The credit system is thus founded upon yet another kind of alienation. The seemingly direct apprehension it endows human beings with to see each other as they are, unmediated by commodities, coins, or paper money, is now simply mediated by something else, something stubbornly abstract: man’s trust in the other to repay his debt. What is exchanged for money is not a commodity or labor: it is one’s honor. And honor, unlike commodities and even labor, is hard to secure. There is no guarantee of payment. The creditor is put in the position of distrusting the debtor’s character, for the creditor, in this scenario, has lost actual possession of the token of value that sustains his identity as an economic being—money. What he has in return always threatens to be only an empty promise, for its manifestation threatens to be deferred far into the future. Unlike a commodity that is placed into one’s hands after one has paid, or labor that is performed first and then rewarded, a debt is given over solely on the promise of a future redemption.
Both the participants in this drama suffer a social and a spiritual and emotional estrangement—Marx asserts that one’s social existence, what one is as a social being, is inseparable from one’s emotional being and moral existence. This tight imbrication indicates powerfully the centrality of moral existence to a sense of self, deeply felt at the core of affect and action. And capitalism in the specific form of credit contaminates that nexus; it pollutes and in fact makes impossible morality, social existence, and emotional life because the trust that binds them all together is now haunted always by distrust, deep suspicion, and bad conscience. The dematerialization of the commodity-mediated relationship between human beings presents an even more pernicious relationship in which the real ties that bind are invisible. However, they are not gone; they are internalized as essential parts of our now estranged, fragmented social, moral, and affective beings. We are always in debt, imperiled, lacking, untrustworthy. The capitalist too is always dialectically connected to suspicion and bad faith.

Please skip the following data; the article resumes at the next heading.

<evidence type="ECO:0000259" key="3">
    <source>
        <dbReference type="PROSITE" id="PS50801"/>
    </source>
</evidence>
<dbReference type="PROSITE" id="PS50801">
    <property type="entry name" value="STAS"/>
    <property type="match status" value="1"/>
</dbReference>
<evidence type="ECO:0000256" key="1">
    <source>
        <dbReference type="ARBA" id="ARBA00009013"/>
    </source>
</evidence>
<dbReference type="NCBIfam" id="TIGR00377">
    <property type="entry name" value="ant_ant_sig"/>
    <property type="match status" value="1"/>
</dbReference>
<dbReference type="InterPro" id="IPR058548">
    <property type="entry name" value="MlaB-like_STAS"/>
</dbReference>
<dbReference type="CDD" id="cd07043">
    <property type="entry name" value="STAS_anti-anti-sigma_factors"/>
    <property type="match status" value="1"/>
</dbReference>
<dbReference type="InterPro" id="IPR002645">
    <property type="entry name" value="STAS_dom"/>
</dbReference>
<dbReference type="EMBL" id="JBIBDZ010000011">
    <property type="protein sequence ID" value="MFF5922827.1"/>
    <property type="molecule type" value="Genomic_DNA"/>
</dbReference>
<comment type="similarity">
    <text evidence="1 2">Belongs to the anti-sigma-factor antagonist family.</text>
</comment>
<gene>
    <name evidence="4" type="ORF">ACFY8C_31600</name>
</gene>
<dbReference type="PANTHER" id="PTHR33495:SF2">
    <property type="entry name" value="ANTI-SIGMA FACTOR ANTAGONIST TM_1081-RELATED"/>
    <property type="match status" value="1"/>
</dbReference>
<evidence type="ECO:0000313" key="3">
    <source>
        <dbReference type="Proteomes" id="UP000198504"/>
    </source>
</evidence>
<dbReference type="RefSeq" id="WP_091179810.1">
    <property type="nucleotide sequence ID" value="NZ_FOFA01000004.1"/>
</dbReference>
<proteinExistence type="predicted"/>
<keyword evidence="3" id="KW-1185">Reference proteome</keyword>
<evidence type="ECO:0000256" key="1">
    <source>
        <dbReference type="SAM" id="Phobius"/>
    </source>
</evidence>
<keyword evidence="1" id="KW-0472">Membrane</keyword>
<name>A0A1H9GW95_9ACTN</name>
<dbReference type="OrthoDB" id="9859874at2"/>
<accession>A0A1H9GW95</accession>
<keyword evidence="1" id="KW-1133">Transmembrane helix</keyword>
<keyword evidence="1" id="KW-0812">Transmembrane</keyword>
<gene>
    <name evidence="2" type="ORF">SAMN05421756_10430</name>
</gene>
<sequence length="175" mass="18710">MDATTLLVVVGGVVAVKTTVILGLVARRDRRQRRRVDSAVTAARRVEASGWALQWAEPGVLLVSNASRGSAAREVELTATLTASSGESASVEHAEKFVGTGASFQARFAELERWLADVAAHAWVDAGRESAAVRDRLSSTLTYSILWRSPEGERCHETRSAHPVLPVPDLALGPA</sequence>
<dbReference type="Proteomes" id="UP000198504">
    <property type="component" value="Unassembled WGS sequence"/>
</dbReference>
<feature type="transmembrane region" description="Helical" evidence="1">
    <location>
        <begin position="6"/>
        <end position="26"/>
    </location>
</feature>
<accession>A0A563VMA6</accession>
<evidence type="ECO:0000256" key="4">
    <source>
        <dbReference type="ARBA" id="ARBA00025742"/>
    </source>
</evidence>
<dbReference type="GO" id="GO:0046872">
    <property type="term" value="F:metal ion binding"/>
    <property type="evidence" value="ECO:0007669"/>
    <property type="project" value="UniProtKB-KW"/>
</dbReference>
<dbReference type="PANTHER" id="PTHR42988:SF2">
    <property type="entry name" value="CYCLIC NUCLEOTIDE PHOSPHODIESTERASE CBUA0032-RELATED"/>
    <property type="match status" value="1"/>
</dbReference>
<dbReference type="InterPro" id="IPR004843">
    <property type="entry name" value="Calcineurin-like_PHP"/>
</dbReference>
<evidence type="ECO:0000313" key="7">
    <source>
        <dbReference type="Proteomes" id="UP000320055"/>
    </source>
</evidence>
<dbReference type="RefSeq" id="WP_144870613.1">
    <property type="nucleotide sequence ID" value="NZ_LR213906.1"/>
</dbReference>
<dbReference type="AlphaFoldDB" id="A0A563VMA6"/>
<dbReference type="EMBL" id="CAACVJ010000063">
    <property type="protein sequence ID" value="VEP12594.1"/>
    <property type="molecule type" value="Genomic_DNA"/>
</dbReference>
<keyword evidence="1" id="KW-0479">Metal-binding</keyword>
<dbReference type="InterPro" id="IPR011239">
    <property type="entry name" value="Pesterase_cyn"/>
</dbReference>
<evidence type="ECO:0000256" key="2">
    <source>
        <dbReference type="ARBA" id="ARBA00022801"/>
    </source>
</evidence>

Human beings undergo a particularly different kind of self-fashioning, with a new set of biopolitical institutions to be interpellated by and a new positionality with regard to them. Lazzarato glosses it this way: